temp. Ibrahim al-Mubarak, Rival Caliph at Baghdad AH 202-203/AD 817-819

Bernardi 108; Nützel 1310; cf. A E225 (silver dirham), Very Fine

Mintless type (Madinat al-Salam), Kalima at center, Qur’an 9:33 in margin; Reverse, continuation of Kalima, Arabic letter “alif” above and “m” below, the first and last letters of the name Ibrahim. Extremely rare, only the second example known.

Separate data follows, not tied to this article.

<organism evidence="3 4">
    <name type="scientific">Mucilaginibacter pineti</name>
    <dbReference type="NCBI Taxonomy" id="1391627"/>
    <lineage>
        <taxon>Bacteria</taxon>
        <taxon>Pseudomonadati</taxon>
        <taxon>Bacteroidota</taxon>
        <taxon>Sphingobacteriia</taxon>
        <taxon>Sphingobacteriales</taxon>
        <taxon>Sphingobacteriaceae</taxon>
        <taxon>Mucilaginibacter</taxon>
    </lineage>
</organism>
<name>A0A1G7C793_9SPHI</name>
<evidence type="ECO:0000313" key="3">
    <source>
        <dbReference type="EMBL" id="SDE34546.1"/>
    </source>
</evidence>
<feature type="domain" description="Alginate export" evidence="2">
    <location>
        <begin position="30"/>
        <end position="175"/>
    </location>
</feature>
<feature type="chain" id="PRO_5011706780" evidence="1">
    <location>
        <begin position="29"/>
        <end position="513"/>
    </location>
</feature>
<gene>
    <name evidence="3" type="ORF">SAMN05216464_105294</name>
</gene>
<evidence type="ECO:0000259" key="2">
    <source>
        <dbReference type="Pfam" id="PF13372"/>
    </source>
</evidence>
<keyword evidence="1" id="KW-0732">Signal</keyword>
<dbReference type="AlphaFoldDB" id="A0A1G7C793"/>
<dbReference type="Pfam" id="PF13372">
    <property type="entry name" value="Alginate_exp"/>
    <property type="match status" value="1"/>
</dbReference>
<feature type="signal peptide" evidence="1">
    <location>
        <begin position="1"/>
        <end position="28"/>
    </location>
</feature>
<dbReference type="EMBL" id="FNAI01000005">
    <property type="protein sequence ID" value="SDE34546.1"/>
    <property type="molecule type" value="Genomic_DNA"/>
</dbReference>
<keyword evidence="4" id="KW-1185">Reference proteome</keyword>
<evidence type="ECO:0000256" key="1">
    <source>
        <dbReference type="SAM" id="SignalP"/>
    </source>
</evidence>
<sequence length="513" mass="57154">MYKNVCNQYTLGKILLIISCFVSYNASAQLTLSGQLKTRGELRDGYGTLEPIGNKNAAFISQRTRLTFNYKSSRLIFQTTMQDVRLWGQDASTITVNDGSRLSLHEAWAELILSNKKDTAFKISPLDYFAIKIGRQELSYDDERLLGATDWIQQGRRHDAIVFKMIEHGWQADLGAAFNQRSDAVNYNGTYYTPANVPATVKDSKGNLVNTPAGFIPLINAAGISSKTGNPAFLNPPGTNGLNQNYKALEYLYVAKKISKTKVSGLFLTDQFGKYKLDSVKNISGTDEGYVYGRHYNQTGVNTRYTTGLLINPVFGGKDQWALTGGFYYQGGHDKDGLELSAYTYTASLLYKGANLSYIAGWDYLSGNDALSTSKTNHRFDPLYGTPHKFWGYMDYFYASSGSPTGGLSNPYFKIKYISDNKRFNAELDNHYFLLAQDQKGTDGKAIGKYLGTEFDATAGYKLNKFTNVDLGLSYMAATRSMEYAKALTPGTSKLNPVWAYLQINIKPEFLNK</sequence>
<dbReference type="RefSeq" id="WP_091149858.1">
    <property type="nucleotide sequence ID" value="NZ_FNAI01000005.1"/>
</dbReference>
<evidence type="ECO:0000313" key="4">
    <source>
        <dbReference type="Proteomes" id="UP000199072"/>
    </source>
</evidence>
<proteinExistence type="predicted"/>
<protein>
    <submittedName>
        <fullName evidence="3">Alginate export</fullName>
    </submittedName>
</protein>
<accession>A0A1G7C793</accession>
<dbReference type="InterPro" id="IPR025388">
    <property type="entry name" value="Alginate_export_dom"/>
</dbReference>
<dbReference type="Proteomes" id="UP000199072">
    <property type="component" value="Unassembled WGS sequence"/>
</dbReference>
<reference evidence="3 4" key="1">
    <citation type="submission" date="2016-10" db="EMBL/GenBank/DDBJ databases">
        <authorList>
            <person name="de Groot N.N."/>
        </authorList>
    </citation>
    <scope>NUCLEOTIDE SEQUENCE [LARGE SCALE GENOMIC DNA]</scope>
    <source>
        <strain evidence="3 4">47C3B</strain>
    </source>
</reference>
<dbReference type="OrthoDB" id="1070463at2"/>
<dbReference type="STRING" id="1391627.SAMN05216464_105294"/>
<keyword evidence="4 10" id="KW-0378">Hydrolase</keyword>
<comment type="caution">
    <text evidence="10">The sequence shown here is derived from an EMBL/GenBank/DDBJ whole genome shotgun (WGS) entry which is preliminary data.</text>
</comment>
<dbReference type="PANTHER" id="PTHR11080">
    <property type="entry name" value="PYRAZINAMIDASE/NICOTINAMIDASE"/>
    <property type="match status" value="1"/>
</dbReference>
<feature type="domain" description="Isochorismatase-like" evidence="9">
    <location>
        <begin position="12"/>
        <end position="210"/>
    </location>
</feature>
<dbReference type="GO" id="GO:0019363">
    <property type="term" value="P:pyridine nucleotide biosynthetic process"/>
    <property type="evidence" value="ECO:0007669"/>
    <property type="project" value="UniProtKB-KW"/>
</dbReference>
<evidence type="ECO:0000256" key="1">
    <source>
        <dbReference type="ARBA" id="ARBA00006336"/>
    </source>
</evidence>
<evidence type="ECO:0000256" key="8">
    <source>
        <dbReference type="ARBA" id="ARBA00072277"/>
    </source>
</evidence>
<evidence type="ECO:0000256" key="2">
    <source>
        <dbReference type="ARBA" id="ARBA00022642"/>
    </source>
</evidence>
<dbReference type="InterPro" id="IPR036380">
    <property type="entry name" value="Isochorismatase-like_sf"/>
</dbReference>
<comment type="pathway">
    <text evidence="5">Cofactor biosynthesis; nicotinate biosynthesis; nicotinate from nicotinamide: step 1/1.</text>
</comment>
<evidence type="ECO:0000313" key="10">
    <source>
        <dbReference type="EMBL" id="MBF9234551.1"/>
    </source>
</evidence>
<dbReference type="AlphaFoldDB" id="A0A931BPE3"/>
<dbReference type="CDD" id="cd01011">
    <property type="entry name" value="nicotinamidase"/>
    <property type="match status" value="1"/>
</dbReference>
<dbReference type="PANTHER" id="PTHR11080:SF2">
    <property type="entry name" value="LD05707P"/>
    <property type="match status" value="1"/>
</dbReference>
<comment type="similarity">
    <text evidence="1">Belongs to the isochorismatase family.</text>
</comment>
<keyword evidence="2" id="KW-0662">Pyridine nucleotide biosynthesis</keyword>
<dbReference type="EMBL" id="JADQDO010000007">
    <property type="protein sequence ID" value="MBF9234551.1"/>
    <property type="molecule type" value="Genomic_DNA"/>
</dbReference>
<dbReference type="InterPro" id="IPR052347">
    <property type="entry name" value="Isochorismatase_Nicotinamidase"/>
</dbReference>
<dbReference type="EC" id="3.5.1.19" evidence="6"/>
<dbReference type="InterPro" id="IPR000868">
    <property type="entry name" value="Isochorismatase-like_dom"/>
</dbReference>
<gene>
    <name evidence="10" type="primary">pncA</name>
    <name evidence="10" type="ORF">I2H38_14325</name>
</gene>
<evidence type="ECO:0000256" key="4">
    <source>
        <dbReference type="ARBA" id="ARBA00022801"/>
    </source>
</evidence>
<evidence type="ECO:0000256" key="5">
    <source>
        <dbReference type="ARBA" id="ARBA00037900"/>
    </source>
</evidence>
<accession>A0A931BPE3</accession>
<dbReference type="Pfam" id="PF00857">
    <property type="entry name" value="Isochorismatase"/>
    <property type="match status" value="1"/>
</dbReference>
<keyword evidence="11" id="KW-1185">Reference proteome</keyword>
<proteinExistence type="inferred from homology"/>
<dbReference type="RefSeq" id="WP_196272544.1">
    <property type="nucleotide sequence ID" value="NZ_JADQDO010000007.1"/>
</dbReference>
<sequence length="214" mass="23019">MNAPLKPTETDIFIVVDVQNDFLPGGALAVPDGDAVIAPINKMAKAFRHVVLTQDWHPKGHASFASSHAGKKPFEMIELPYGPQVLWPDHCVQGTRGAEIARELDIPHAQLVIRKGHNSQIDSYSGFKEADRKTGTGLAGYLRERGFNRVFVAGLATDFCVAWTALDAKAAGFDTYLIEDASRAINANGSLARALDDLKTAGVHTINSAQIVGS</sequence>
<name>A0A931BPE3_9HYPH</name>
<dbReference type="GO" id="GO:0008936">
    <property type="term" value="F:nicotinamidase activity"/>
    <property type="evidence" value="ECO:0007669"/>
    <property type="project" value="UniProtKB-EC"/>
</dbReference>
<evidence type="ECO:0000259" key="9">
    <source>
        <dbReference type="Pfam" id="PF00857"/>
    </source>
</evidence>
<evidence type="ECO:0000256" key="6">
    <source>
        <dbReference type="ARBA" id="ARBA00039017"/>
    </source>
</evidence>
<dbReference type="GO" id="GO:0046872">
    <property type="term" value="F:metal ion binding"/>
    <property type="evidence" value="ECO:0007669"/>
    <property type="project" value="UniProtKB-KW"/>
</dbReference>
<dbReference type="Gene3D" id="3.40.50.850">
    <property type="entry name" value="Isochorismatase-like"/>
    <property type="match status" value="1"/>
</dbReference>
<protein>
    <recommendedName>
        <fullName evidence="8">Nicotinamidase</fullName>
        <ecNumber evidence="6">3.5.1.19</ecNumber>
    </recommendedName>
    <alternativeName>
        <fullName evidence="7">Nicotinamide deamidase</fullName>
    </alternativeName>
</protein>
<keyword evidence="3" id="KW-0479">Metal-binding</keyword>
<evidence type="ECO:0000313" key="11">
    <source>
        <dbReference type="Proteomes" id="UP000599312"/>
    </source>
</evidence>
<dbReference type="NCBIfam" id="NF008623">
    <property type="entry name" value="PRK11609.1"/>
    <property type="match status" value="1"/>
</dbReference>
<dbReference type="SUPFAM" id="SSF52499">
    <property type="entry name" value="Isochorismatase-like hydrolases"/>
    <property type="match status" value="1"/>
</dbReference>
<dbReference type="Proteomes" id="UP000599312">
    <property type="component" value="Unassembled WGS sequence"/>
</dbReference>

The ‘Abbasid caliph Harun al-Rashid (AH 170-193/ AD 786-809) named his first son al-Amin as successor. Harun’s other son al-Ma’mun was named second successor and given the province of Khurasan as an appanage. When Harun al-Rashid died in 809, al-Amin succeeded him in Baghdad. Under the influence of courtiers, al-Amin began taking steps to undermine his brother’s autonomous status in Khurasan. Tensions soon resulted in war. The army of al-Ma’mun defeated the forces of al-Amin at the Battle of Rayy in 811, after which he invaded Iraq and besieged Baghdad itself. The city fell after a year and al-Amin was executed. Al-Ma’mun became caliph on 27 September 813. Rather than rule from the ‘Abbasid capital, al-Ma’mun chose to remain in Khurasan, the original Persian power base of the ‘Abbasids. He also sought to appease the Shi’ites by naming Ali al-Rida, a Shi’ite imam, as heir. This decision enraged Sunni nationalists and traditional Arab elites in Baghdad. Consequently, on 20 July 817 al-Ma’mun’s uncle Ibrahim, a son of the third ‘Abbasid caliph al-Mahdi, was proclaimed caliph by the people of Baghdad, who gave him the regnal name al-Mubarak (“the Blessed”). Little more than a puppet, Ibrahim’s authority was never widely recognized outside the capital. The caliphate of Ibrahim al-Mubarak was brought to an abrupt end with the arrival in 819 of al-Ma’mun. Ibrahim was deserted by those who had supported him and he went into hiding. He was eventually granted clemency and spent the rest of his life as a musician, singer and poet, regarded by his contemporaries as one of the great artists of the age. The gold dinar of Ibrahim in the Tyrant Collection is the second of only two examples known, well-struck and fully legible. The first was published by Heinrich Nützel in his 1898 catalogue of the Islamic coins in the Königliche Museum, Berlin, and was the only specimen known to Bernardi.